Campaigns/Elections

The Secret Life of Sarah Palin

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Tyler Cowen has a fantasy about Sarah Palin:

Andrew Sullivan is calling Sarah Palin "Rovian." Maybe, but her first order of business has been to fool the Republican establishment, not the American people. (Read this silly AEI guy.) Her few genuine words on foreign policy indicate her positions are hardly the modern Republican norm. She is "unusual" on pot smoking and benefits for gays and juror nullification. The Republicans are underestimating her role as a Hegelian agent of world-historical change, just as the Democrats did at first.

Which narrative do you find more plausible?:

"Lovely Sarah, she's saying and doing everything we want her to. What a quick learner. How pliable she is. Remember Descartes [sic] on tabula rasa?"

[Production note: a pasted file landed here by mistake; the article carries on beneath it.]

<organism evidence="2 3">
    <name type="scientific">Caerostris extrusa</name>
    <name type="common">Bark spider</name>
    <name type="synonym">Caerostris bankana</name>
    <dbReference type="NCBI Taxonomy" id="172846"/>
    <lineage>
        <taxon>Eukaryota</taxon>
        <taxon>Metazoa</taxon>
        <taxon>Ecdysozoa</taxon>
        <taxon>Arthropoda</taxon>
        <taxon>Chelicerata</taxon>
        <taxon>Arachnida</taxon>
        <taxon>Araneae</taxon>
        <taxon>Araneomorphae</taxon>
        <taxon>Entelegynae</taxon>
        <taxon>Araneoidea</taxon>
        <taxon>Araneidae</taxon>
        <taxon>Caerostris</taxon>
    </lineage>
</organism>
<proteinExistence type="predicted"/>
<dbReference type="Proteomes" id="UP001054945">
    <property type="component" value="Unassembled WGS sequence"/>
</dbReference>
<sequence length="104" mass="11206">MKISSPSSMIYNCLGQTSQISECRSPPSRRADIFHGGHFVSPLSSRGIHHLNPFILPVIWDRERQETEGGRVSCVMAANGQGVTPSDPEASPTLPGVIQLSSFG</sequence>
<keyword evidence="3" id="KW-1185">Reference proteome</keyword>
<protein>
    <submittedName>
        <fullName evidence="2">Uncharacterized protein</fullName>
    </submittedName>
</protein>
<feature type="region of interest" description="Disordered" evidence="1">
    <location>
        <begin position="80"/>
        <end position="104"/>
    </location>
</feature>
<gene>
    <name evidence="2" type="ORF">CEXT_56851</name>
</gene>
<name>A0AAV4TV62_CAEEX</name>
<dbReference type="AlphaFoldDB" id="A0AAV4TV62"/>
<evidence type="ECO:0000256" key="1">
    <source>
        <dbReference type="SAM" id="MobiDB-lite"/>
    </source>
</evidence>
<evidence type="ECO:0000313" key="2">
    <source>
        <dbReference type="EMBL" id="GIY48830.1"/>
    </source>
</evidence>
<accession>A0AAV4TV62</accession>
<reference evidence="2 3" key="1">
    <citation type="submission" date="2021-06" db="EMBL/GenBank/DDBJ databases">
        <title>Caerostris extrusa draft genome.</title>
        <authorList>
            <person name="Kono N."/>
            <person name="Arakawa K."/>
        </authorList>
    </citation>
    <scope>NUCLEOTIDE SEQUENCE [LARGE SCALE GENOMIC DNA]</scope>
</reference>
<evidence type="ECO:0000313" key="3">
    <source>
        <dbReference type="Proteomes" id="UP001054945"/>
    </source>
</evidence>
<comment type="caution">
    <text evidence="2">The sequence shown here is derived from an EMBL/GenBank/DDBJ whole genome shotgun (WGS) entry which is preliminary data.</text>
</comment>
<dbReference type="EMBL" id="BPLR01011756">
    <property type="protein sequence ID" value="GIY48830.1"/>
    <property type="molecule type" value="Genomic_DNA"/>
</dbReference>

"Once John and I are elected, they'll need me more than I need them."

The people who are right now the happiest may end up the most concerned. For better or worse, they're about to lose control of their movement.

Needless to say, Cowen's evidence for this theory is thin. But I understand where he's coming from. There's just enough curious wrinkles in Palin's resume -- her apparent support for jury nullification, her friendly relations with the Alaskan Independence Party, her roots in the Mat-Su Valley -- to let a libertarian dream that the unvetted vice president will have a secret agenda, if that's the sort of dream you're predisposed to have. And why wouldn't you be so predisposed? There's a longstanding cultural myth that an honest, authentic person will come to power accidentally and enact sweeping, benign reforms. This might not happen very frequently in real life, but it happens in the movies all the time.

I'm all for film-fueled reveries. But I hope this sort of thinking doesn't lead anyone to actually vote for John McCain's ticket. Even if we set aside the question of whether Palin really has a hidden agenda, such a strategy would be troublingly passive; when a movement is reduced to hoping for a deus ex machina, there's a fundamental sense in which it has given up. We're in bad shape if our plan to expand American liberties owes more to the plot of Dave than to any hard-nosed political calculations.